Resources for CASA of the Pines Volunteers

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In order to keep current with issues that relate to the volunteer role, our volunteers are required to complete 12 hours of continuing education per year.

Upon completion of any of these continuing education opportunities, don't forget to document in Optima or inform your casework supervisor.  CASA of the Pines hopes these resources help every CASA in their journey to providing advocacy to abused and neglected children.

Optima link & Forms
Continuing education links

TEXAS ABUSE HOTLINE

  • Call the Texas Abuse Hotline (1-800-252-5400) if your situation is urgent and needs to be investigated within 24 hours.

  • Call 911 or your local law enforcement agency if you have an emergency or life-threatening situation that must be dealt with immediately

  • Complete forms online ***do not use the website to report urgent or emergency situations – call the hotline or 911***

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Contact your Casework Supervisor if you need your account information and password.  Otherwise, click above on the link to begin your documentation process.  It is user-friendly and keeps you connected!

Click on the Optima Guide above if you need instructions on how to use Optima. 

If you ever need one on one help please feel free to contact the CASA of the Pines staff. We are always glad to walk you through the steps to help you learn how to better use the system.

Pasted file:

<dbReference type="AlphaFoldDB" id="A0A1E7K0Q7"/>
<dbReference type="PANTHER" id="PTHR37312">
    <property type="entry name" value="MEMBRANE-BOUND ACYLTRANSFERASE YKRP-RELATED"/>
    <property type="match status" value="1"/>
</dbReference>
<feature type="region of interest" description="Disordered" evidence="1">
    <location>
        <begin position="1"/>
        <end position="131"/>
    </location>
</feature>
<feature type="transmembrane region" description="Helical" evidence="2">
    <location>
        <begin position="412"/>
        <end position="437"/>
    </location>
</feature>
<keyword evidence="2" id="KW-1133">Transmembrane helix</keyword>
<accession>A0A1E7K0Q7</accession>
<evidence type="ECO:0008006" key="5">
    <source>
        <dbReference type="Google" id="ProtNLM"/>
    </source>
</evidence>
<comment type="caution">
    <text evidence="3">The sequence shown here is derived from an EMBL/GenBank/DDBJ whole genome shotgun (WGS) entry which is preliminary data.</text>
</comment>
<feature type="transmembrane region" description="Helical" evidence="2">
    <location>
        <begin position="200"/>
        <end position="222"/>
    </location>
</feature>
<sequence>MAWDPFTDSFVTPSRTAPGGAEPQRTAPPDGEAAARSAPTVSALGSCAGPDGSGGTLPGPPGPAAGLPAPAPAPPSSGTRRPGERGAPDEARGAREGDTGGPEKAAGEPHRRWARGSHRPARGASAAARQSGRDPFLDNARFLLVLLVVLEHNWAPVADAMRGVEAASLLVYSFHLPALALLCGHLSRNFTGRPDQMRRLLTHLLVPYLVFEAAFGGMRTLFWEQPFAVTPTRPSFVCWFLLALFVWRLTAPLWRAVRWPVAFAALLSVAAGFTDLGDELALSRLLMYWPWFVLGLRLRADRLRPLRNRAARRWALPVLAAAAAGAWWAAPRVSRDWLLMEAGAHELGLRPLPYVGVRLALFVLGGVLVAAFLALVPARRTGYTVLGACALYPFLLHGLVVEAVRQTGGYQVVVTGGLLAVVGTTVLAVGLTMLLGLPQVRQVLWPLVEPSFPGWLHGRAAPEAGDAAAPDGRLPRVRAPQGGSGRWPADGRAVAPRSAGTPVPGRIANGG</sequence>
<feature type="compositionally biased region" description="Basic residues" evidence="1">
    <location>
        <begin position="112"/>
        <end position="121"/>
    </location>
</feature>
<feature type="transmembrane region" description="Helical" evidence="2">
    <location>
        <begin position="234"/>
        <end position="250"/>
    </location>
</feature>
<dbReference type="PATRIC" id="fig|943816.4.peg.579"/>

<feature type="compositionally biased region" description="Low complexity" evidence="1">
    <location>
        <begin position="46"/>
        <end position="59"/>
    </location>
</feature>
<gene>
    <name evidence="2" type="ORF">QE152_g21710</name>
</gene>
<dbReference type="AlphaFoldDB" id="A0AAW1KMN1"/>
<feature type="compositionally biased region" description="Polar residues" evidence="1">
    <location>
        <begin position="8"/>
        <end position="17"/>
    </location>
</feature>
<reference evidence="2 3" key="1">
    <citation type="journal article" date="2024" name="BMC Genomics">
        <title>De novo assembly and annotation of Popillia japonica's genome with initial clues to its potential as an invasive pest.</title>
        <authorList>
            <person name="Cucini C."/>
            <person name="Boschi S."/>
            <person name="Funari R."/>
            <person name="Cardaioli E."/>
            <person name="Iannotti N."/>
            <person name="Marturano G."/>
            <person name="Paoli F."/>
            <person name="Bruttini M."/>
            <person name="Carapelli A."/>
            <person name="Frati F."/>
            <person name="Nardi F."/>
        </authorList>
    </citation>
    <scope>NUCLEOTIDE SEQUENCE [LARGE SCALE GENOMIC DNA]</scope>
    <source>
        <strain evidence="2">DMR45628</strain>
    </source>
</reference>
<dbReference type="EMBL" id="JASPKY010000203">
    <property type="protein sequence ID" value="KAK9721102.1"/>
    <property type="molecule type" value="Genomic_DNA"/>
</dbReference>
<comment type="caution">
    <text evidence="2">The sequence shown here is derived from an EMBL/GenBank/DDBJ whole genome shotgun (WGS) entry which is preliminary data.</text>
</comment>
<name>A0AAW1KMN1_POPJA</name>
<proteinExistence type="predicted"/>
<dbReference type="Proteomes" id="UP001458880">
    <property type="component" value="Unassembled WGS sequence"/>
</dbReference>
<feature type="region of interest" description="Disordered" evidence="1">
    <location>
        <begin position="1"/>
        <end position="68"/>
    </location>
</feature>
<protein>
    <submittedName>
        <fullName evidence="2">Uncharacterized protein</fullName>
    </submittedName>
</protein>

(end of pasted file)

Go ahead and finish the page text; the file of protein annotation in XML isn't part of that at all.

HUMAN TRAFFICKING/ CHILD EXPLOITATION

  • NetSmartz Internet Safety for kids

       VIDEOS | RESOURCES

Screen time - How does it affect us?

In today's modern world of technology, it is important to consider the negative effects of extended screen time on the eyes, minds, and bodies of children. To educate the public on this, my vision recently published a guide to screen time for parents where they cover the following:

-Problems screens can cause
-How to develop screen time rules
-Suggested screen time limits by age
-Teaching and encouraging digital literacy, and more.

Please take a look: https://myvision.org/guides/screen-time-guide/

The Texas CASA Learning Center is a great resource for CASA Advocates to get great information, continuing education opportunities, and much more.  Click on the image below to access. 

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CASA on the Go: Continuing Education for CASA Volunteers

This continuing education podcast connects CASA volunteers with engaging and relevant training designed to help strengthen advocacy for children and families. Each short, dynamic episode features informative discussions with subject matter experts exploring topics connected to child welfare and practical tips for informed CASA advocacy. The views and opinions expressed in this podcast are those of the speaker(s) in their personal capacity and are not the official policy or position of Texas CASA.

TOPICAL MOVIES

The Ride
After a violent, racially charged incident lands John in juvenile detention, he is finally placed with an unlikely set of foster parents, Eldridge and Marianna, an interracial couple. Eldridge makes it his mission to overcome the challenges of John’s white supremacist upbringing, slowly beginning to forge a relationship through his foster brother’s fascination with extreme sports and BMX biking. Rooted by this newfound passion, the family builds a bond of mutual respect, love and redemption.